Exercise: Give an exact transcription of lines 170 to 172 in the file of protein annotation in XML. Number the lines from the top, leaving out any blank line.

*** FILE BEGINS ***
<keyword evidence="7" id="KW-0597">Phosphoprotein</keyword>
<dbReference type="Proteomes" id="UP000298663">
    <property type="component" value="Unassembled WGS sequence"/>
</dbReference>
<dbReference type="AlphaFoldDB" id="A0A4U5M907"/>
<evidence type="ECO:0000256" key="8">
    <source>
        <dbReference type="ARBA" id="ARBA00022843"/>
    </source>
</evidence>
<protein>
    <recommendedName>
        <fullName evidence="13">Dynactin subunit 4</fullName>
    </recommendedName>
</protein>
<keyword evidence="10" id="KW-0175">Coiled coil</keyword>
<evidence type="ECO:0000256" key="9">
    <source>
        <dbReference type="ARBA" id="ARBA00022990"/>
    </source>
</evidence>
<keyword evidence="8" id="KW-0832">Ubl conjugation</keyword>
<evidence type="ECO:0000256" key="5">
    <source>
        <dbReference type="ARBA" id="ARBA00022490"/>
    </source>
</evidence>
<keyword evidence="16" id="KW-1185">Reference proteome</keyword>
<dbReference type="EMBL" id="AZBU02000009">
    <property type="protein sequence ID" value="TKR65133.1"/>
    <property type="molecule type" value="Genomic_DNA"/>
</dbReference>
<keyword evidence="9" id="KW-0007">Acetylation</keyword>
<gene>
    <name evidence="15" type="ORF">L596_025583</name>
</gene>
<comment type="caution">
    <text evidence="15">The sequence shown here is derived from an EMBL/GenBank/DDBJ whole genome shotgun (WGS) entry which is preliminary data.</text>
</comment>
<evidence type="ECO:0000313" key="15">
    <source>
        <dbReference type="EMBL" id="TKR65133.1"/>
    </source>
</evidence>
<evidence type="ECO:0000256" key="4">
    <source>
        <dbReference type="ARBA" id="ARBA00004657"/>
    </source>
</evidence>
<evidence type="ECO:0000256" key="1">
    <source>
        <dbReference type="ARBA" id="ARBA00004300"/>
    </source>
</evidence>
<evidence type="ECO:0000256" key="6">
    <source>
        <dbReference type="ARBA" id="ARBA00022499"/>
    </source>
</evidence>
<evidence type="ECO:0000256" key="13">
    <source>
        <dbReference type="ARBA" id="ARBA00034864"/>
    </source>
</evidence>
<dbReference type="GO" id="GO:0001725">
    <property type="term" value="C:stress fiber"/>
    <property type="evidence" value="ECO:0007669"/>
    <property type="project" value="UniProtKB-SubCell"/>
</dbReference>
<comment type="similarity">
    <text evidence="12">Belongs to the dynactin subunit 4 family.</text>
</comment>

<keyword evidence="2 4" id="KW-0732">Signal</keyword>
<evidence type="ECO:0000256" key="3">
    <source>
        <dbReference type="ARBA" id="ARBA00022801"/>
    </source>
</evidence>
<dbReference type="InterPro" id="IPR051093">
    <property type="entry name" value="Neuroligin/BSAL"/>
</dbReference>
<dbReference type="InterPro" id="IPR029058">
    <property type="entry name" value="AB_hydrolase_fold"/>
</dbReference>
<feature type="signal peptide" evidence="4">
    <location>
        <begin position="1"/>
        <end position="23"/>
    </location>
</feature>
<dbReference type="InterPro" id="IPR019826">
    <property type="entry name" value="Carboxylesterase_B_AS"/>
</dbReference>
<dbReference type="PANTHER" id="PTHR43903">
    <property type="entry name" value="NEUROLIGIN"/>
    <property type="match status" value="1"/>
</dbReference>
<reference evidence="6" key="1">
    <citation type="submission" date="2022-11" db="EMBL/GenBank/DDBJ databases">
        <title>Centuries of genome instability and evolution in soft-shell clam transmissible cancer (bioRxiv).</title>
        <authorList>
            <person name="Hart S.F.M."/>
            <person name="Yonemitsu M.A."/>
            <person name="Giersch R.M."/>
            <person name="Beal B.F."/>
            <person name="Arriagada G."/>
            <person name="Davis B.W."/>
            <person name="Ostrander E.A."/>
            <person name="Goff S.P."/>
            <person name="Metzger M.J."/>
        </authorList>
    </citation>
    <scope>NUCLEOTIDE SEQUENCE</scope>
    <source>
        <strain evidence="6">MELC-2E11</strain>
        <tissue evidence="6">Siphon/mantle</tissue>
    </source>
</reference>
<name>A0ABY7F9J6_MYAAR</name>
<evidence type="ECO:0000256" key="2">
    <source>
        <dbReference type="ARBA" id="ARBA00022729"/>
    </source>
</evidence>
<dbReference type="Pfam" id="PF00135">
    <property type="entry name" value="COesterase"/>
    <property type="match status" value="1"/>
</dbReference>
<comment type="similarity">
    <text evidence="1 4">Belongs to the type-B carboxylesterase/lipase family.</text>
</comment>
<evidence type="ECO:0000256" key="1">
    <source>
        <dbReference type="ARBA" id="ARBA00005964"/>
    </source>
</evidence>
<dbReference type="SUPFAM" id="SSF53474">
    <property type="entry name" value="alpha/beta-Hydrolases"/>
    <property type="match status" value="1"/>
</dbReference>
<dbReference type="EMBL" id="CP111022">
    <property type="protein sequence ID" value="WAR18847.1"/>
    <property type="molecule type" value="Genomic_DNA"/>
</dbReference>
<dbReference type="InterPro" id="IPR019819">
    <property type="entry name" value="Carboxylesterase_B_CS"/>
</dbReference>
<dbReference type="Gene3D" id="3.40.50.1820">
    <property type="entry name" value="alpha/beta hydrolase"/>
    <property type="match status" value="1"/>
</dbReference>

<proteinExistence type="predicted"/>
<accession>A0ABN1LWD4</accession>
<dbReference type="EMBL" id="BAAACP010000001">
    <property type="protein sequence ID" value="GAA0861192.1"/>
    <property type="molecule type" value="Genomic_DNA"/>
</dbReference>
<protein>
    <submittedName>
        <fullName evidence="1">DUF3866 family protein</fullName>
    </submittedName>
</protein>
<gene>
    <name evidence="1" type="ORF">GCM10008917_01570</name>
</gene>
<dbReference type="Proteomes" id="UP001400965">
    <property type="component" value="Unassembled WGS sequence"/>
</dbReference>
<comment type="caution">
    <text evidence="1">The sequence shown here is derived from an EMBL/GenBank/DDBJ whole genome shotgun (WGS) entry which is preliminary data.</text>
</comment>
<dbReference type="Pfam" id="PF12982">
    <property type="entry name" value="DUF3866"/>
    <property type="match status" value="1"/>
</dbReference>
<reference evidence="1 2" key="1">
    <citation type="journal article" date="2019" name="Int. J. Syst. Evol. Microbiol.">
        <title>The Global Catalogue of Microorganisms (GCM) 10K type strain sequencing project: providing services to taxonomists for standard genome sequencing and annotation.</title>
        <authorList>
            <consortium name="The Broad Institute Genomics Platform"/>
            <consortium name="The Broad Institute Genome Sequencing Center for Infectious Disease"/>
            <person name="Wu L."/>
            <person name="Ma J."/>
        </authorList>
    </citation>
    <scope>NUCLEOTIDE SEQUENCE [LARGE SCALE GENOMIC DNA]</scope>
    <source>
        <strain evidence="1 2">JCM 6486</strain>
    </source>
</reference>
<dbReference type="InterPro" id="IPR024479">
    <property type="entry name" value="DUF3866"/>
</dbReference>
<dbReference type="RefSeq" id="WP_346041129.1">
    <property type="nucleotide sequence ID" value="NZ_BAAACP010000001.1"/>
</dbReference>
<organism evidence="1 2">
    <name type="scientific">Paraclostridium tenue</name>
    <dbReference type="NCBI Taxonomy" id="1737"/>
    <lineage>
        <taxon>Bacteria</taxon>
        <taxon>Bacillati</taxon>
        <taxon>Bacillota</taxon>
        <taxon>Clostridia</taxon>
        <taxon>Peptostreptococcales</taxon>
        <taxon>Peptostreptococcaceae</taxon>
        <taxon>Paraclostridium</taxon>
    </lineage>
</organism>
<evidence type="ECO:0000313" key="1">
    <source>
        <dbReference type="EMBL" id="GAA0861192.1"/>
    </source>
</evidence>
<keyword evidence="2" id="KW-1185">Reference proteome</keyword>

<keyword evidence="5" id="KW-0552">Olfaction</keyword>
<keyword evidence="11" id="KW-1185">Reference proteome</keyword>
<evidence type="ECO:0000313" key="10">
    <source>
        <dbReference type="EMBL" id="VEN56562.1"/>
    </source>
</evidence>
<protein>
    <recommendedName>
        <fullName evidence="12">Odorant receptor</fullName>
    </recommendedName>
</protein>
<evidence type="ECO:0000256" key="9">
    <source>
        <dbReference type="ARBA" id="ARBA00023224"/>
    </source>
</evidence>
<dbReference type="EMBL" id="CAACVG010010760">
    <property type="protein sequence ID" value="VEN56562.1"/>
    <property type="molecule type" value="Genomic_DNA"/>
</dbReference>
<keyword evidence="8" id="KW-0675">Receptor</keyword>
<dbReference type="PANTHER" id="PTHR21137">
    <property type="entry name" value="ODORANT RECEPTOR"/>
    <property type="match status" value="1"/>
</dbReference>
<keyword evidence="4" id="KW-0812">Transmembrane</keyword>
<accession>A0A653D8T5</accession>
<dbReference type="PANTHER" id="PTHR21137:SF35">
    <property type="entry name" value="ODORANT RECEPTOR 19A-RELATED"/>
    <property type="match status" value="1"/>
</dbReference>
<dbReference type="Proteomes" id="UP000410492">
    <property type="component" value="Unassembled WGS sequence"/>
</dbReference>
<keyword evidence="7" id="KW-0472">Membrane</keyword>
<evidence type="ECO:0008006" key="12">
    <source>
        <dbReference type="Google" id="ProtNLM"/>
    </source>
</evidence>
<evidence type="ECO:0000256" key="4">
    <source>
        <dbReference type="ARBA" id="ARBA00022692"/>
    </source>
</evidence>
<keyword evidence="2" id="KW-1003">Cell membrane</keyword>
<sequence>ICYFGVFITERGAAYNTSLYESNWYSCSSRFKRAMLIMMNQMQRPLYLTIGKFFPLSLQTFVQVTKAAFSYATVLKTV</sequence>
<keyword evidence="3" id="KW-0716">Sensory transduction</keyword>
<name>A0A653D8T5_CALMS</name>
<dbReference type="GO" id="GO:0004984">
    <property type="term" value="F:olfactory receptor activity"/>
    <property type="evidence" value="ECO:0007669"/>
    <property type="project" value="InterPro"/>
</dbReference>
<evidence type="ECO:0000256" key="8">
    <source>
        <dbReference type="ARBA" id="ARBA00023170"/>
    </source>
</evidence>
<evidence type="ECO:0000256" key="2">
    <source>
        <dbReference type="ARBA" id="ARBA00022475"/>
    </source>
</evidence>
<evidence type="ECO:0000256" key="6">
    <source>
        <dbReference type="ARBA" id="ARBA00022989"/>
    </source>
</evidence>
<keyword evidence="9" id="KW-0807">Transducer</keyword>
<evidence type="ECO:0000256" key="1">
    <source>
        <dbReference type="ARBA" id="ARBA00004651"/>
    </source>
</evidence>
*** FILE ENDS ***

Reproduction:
    <text evidence="1">The sequence shown here is derived from an EMBL/GenBank/DDBJ whole genome shotgun (WGS) entry which is preliminary data.</text>
</comment>
<dbReference type="Pfam" id="PF12982">